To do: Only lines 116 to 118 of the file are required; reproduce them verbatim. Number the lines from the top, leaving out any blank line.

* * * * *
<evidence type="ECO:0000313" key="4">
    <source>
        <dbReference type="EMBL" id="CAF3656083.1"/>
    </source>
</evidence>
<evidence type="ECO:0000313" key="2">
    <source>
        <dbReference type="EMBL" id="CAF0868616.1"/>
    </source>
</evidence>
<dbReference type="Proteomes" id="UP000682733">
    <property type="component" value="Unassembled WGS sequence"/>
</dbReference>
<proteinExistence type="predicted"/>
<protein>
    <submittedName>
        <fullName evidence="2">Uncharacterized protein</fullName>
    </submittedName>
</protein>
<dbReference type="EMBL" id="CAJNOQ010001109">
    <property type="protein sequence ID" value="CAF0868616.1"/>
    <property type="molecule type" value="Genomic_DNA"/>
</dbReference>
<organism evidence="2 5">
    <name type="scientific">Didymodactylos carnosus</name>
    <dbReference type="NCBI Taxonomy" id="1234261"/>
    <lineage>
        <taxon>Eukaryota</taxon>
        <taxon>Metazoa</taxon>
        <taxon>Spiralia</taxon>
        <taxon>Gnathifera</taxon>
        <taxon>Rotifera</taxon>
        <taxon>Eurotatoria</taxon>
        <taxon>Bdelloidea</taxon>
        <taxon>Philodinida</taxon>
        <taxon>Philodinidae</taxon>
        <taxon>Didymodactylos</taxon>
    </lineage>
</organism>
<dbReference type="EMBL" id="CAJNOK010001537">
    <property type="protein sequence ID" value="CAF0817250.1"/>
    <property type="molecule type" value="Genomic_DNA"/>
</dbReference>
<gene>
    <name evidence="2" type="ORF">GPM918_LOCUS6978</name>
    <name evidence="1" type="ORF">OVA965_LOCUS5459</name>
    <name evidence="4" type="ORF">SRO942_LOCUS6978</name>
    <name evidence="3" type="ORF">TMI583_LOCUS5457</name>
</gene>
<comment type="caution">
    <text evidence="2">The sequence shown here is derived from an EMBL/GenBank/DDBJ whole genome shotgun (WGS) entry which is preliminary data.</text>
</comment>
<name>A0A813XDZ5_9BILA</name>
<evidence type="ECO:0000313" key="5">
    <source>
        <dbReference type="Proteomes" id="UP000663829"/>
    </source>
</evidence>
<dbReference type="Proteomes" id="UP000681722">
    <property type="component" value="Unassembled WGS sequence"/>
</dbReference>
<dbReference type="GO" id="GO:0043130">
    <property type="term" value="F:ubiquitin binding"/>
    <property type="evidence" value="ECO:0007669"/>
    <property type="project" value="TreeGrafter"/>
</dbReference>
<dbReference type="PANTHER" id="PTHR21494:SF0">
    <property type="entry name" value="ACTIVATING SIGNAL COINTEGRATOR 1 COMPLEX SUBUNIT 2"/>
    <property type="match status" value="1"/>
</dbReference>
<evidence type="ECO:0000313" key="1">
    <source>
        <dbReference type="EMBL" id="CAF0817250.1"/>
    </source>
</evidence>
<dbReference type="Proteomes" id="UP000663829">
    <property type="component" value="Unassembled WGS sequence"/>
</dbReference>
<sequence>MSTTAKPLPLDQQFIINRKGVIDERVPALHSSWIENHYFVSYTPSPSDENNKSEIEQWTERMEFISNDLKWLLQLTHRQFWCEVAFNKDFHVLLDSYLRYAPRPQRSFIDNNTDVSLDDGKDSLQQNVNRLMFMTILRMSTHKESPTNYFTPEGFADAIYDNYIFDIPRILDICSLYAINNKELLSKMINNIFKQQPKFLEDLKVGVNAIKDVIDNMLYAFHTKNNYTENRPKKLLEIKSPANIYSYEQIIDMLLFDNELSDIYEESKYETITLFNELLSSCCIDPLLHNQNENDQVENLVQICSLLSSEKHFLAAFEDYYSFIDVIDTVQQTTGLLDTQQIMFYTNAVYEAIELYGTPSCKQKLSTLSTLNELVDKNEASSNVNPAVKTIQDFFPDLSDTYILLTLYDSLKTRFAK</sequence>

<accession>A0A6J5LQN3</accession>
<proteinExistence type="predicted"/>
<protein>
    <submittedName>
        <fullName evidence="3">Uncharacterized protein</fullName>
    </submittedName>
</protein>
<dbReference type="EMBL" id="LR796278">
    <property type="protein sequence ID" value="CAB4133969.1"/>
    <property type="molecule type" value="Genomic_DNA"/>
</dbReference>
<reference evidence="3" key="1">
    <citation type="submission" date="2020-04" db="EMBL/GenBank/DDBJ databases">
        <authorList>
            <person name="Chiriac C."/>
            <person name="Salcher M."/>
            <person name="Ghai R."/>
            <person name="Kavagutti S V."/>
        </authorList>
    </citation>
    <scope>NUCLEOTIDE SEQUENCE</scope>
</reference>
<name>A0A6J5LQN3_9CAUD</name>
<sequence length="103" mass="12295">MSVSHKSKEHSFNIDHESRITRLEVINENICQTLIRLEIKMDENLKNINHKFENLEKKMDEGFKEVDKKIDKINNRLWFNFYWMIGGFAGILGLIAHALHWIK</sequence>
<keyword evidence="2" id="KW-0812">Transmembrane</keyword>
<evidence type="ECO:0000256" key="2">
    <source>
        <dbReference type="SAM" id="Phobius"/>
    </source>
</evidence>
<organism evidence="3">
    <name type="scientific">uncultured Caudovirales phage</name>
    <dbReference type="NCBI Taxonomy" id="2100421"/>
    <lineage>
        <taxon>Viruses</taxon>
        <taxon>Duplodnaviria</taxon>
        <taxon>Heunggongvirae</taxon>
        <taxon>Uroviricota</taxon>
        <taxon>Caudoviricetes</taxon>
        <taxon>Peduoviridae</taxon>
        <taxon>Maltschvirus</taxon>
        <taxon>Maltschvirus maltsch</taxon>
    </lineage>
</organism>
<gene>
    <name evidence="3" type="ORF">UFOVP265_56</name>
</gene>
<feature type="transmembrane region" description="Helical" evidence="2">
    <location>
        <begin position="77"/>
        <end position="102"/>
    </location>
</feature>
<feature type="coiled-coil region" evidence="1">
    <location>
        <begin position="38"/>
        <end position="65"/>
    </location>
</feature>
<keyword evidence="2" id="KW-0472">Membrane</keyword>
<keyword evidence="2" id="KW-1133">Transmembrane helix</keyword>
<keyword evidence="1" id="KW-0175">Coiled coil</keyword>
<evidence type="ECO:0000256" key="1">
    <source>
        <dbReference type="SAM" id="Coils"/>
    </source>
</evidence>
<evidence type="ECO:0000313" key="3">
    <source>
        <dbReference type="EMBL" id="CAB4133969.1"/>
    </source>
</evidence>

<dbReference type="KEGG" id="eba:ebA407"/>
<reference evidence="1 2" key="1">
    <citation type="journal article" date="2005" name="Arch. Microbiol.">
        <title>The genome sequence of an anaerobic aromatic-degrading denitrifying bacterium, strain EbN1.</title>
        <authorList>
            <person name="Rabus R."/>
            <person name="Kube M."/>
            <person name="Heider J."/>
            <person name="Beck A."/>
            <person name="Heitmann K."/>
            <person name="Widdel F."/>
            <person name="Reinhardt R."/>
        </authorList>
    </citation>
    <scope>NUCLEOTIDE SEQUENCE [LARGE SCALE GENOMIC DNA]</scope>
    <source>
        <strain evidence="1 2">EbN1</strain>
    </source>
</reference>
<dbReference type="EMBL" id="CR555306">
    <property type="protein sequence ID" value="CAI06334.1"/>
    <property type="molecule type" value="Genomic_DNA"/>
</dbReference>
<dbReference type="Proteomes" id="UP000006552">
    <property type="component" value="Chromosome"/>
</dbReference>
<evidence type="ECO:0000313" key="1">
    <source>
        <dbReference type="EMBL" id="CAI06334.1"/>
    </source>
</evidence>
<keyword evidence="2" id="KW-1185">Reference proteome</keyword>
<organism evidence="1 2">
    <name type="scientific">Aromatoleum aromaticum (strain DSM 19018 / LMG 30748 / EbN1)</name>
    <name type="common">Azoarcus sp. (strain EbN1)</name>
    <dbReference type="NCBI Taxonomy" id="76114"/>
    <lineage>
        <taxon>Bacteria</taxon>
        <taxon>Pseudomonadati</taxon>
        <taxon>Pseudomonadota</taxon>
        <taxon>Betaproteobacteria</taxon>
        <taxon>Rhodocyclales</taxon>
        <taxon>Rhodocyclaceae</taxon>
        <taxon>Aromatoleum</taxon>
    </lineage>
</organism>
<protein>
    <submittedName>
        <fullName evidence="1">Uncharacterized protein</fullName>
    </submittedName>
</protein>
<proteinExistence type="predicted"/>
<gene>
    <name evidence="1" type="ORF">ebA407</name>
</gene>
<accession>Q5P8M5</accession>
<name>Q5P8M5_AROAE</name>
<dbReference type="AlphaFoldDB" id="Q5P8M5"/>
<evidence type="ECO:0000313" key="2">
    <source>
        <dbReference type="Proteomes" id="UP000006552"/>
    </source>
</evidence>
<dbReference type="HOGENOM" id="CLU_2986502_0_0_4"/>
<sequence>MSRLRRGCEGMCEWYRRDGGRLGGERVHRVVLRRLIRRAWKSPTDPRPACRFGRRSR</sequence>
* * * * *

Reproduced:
        <taxon>Heunggongvirae</taxon>
        <taxon>Uroviricota</taxon>
        <taxon>Caudoviricetes</taxon>